On the question of negotiating these issues in European law, many of our rights have been part of what was negotiated in Europe and then brought into the directives. I am not suggesting Europe will continue to debate the directives. However, our voluntary system of collective negotiations has worked very well since 1946, and the involvement of a very active and vigilant trade union movement in the direct negotiations between employers, unions and the Government, as employers, has worked very well.

Whatever happens in Europe will happen and we will have to implement whatever directives are passed. This country has a good record with regard to implementing directives — it is one of the best of the 27 member states. However, the direct negotiations should take place between our own people. I would like to think that social partnership or, if not that, another form of negotiation — it was not always social partnership — should happen and the collective negotiations between the Irish Congress of Trade Unions, the employers and the Government of the day should continue. That is what has happened in this instance.

On the Lisbon strategy, while I know Deputy Ó Caoláin did not mean to say it, to correct him, it is not about competitiveness at the price of people.

  Deputy Caoimhghín Ó Caoláin: I absolutely did mean to say that.

  The Taoiseach: I know the Deputy does not believe that. The reality is that the continued progress on growth and jobs in the European Union is the issue, which is very welcome. That is what the Lisbon strategy has been about, particularly at a time when much of the globe is experiencing financial uncertainty. The key objective of the new cycle that we agreed at the Council meeting in March is to build on what has been achieved, maintain the key priority areas, as we did in the 2007 spring Council, and further implement what is proving to be very successful. The reality of the whole Lisbon strategy is that it is an employment strategy to foster good and sustainable employment for the people of Europe. For that reason I support it.

  Deputy Joan Burton: I am pleased to hear the Taoiseach defend the rights of workers in an EU context. It is something he has done with distinction throughout his political career.

In regard to the sets of rights of another group of people, there is no direct reference to Tibet in the conclusions but there are indications that during the meeting there was a discussion on Tibet. Does the Taoiseach agree it is important for the European Union to have a strong position on human rights? The Taoiseach referred to the rights of workers and offered to vindicate them, as he has done throughout his career. I refer, however, to the rights of the people of Tibet in the context of the events that have happened recently and the implications for the Government and our participation in a European Union which is committed to the defence of human rights, and which believes that human rights should be upheld no matter where in the world and that they cannot be completely subordinated to the interests of trade.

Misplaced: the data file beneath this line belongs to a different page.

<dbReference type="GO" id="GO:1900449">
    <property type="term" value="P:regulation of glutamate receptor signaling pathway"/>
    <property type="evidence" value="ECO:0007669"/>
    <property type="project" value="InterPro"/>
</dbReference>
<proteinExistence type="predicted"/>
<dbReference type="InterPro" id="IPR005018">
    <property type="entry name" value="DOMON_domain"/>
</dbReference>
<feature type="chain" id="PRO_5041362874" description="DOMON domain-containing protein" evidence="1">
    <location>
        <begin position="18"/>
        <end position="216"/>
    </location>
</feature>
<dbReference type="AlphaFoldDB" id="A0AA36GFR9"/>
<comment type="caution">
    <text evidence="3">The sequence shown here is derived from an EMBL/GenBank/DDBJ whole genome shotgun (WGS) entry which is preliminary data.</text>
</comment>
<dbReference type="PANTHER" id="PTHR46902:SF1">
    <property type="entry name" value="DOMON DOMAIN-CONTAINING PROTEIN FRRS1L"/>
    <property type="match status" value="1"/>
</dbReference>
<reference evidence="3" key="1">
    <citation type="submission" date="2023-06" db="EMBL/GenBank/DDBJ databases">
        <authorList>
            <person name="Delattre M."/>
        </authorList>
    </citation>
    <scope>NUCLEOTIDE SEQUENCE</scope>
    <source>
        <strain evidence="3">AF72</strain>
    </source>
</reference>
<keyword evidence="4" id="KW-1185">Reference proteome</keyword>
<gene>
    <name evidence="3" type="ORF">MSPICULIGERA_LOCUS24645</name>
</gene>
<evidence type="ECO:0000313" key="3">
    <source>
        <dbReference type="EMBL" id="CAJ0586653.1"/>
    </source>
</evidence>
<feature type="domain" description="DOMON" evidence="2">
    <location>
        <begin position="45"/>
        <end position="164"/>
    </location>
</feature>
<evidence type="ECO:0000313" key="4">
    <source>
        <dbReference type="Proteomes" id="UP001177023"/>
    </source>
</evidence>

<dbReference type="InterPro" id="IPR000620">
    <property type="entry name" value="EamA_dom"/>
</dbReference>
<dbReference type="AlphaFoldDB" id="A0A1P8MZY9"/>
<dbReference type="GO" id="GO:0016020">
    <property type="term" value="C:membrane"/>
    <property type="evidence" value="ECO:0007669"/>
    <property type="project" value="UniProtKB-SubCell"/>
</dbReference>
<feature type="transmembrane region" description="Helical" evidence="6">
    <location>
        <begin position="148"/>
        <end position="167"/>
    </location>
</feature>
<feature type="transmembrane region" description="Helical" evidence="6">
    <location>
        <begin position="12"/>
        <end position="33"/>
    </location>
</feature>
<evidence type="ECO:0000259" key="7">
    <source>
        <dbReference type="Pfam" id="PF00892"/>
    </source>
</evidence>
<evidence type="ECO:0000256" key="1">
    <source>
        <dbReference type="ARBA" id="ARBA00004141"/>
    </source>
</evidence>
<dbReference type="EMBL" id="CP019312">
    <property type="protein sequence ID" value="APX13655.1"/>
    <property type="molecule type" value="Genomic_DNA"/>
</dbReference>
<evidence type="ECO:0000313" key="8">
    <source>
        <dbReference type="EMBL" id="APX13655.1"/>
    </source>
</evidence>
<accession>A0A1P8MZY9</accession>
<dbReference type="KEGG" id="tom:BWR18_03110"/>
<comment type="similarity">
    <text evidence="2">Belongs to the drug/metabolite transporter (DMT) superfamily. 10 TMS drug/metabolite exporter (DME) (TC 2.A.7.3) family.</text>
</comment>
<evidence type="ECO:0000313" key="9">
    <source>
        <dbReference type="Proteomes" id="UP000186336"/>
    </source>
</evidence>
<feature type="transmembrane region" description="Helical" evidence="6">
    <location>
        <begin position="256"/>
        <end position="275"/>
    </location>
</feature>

I heard the Minister for Foreign Affairs speak briefly on the media last night. It seemed he was almost shrugging his shoulders that because China is a great power and a great trading nation it should therefore have the freedom to not have to pay as much attention to human rights issues as perhaps other countries do and as we in Ireland always profess to do.

Why has the Government been so silent on the issue of Tibet and why has it not asked the Chinese Government if it could use its great power and influence in Africa to bring to an end [543] the genocidal conditions that now prevail in the Darfur area? As the Taoiseach is aware, those genocidal conditions apply in particular to women as one of the weapons of the conflict in Darfur is rape. Why is the Government so silent and why has the Taoiseach been able to talk at European Union summits to other European leaders about a collective approach? Nobody wants to see the athletes being deprived of the right to participate in the Olympic Games but, equally, do any of us in the Parliament have the right to stay silent while what is happening in Tibet appears on a daily basis on our television screens?